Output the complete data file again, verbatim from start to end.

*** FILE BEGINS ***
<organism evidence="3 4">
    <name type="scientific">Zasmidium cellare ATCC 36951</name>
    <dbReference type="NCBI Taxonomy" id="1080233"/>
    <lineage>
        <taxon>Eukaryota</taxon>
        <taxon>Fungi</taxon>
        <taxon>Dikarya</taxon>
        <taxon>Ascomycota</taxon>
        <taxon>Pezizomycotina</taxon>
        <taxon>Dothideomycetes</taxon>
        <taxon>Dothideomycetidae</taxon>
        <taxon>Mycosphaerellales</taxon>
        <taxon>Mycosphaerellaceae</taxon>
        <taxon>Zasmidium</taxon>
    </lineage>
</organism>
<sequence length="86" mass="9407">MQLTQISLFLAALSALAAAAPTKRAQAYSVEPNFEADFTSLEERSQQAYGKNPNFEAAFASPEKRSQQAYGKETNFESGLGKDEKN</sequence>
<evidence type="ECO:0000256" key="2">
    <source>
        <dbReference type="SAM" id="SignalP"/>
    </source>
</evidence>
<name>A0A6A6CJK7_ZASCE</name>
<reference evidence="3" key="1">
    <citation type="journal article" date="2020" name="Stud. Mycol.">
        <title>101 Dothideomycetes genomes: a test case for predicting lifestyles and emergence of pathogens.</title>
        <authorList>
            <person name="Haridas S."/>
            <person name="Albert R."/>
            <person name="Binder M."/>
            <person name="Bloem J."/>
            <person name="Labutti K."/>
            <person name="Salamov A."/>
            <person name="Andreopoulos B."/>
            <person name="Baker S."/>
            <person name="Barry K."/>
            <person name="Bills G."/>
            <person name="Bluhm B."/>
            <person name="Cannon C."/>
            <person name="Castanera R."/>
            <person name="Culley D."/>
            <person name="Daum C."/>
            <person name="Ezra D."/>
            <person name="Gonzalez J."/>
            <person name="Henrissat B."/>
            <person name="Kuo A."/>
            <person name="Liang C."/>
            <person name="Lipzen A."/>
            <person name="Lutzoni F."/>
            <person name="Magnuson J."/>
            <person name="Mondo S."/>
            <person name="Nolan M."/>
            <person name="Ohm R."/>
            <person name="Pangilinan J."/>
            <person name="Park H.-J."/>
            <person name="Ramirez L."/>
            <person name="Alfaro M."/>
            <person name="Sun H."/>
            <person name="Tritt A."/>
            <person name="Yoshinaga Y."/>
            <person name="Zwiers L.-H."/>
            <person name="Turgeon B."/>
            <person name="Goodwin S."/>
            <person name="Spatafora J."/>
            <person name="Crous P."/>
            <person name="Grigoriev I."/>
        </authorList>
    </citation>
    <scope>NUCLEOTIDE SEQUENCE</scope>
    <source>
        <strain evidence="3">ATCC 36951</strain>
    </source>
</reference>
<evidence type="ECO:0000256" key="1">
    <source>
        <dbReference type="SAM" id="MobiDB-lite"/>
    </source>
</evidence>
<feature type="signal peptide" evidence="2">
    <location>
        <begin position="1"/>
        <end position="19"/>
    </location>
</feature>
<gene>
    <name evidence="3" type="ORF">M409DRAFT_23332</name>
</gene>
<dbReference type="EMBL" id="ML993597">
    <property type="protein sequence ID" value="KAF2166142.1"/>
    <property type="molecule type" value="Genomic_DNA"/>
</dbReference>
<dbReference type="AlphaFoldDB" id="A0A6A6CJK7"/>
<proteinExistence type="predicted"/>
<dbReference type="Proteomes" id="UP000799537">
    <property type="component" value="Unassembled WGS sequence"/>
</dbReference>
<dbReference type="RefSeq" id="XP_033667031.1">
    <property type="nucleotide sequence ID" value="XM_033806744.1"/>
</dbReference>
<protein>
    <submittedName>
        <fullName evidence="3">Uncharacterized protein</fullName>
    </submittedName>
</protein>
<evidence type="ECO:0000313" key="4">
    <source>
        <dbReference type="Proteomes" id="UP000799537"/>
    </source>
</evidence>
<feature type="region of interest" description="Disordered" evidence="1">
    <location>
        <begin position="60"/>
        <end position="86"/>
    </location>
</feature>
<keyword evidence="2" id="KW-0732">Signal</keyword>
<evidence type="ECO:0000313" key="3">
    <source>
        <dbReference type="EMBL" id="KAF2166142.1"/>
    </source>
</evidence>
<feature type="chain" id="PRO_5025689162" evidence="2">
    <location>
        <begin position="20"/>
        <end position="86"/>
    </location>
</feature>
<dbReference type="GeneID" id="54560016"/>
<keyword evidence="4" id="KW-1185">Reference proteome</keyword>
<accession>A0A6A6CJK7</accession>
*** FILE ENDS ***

<organism evidence="3 4">
    <name type="scientific">Zasmidium cellare ATCC 36951</name>
    <dbReference type="NCBI Taxonomy" id="1080233"/>
    <lineage>
        <taxon>Eukaryota</taxon>
        <taxon>Fungi</taxon>
        <taxon>Dikarya</taxon>
        <taxon>Ascomycota</taxon>
        <taxon>Pezizomycotina</taxon>
        <taxon>Dothideomycetes</taxon>
        <taxon>Dothideomycetidae</taxon>
        <taxon>Mycosphaerellales</taxon>
        <taxon>Mycosphaerellaceae</taxon>
        <taxon>Zasmidium</taxon>
    </lineage>
</organism>
<sequence length="86" mass="9407">MQLTQISLFLAALSALAAAAPTKRAQAYSVEPNFEADFTSLEERSQQAYGKNPNFEAAFASPEKRSQQAYGKETNFESGLGKDEKN</sequence>
<evidence type="ECO:0000256" key="2">
    <source>
        <dbReference type="SAM" id="SignalP"/>
    </source>
</evidence>
<name>A0A6A6CJK7_ZASCE</name>
<reference evidence="3" key="1">
    <citation type="journal article" date="2020" name="Stud. Mycol.">
        <title>101 Dothideomycetes genomes: a test case for predicting lifestyles and emergence of pathogens.</title>
        <authorList>
            <person name="Haridas S."/>
            <person name="Albert R."/>
            <person name="Binder M."/>
            <person name="Bloem J."/>
            <person name="Labutti K."/>
            <person name="Salamov A."/>
            <person name="Andreopoulos B."/>
            <person name="Baker S."/>
            <person name="Barry K."/>
            <person name="Bills G."/>
            <person name="Bluhm B."/>
            <person name="Cannon C."/>
            <person name="Castanera R."/>
            <person name="Culley D."/>
            <person name="Daum C."/>
            <person name="Ezra D."/>
            <person name="Gonzalez J."/>
            <person name="Henrissat B."/>
            <person name="Kuo A."/>
            <person name="Liang C."/>
            <person name="Lipzen A."/>
            <person name="Lutzoni F."/>
            <person name="Magnuson J."/>
            <person name="Mondo S."/>
            <person name="Nolan M."/>
            <person name="Ohm R."/>
            <person name="Pangilinan J."/>
            <person name="Park H.-J."/>
            <person name="Ramirez L."/>
            <person name="Alfaro M."/>
            <person name="Sun H."/>
            <person name="Tritt A."/>
            <person name="Yoshinaga Y."/>
            <person name="Zwiers L.-H."/>
            <person name="Turgeon B."/>
            <person name="Goodwin S."/>
            <person name="Spatafora J."/>
            <person name="Crous P."/>
            <person name="Grigoriev I."/>
        </authorList>
    </citation>
    <scope>NUCLEOTIDE SEQUENCE</scope>
    <source>
        <strain evidence="3">ATCC 36951</strain>
    </source>
</reference>
<evidence type="ECO:0000256" key="1">
    <source>
        <dbReference type="SAM" id="MobiDB-lite"/>
    </source>
</evidence>
<feature type="signal peptide" evidence="2">
    <location>
        <begin position="1"/>
        <end position="19"/>
    </location>
</feature>
<gene>
    <name evidence="3" type="ORF">M409DRAFT_23332</name>
</gene>
<dbReference type="EMBL" id="ML993597">
    <property type="protein sequence ID" value="KAF2166142.1"/>
    <property type="molecule type" value="Genomic_DNA"/>
</dbReference>
<dbReference type="AlphaFoldDB" id="A0A6A6CJK7"/>
<proteinExistence type="predicted"/>
<dbReference type="Proteomes" id="UP000799537">
    <property type="component" value="Unassembled WGS sequence"/>
</dbReference>
<dbReference type="RefSeq" id="XP_033667031.1">
    <property type="nucleotide sequence ID" value="XM_033806744.1"/>
</dbReference>
<protein>
    <submittedName>
        <fullName evidence="3">Uncharacterized protein</fullName>
    </submittedName>
</protein>
<evidence type="ECO:0000313" key="4">
    <source>
        <dbReference type="Proteomes" id="UP000799537"/>
    </source>
</evidence>
<feature type="region of interest" description="Disordered" evidence="1">
    <location>
        <begin position="60"/>
        <end position="86"/>
    </location>
</feature>
<keyword evidence="2" id="KW-0732">Signal</keyword>
<evidence type="ECO:0000313" key="3">
    <source>
        <dbReference type="EMBL" id="KAF2166142.1"/>
    </source>
</evidence>
<feature type="chain" id="PRO_5025689162" evidence="2">
    <location>
        <begin position="20"/>
        <end position="86"/>
    </location>
</feature>
<dbReference type="GeneID" id="54560016"/>
<keyword evidence="4" id="KW-1185">Reference proteome</keyword>
<accession>A0A6A6CJK7</accession>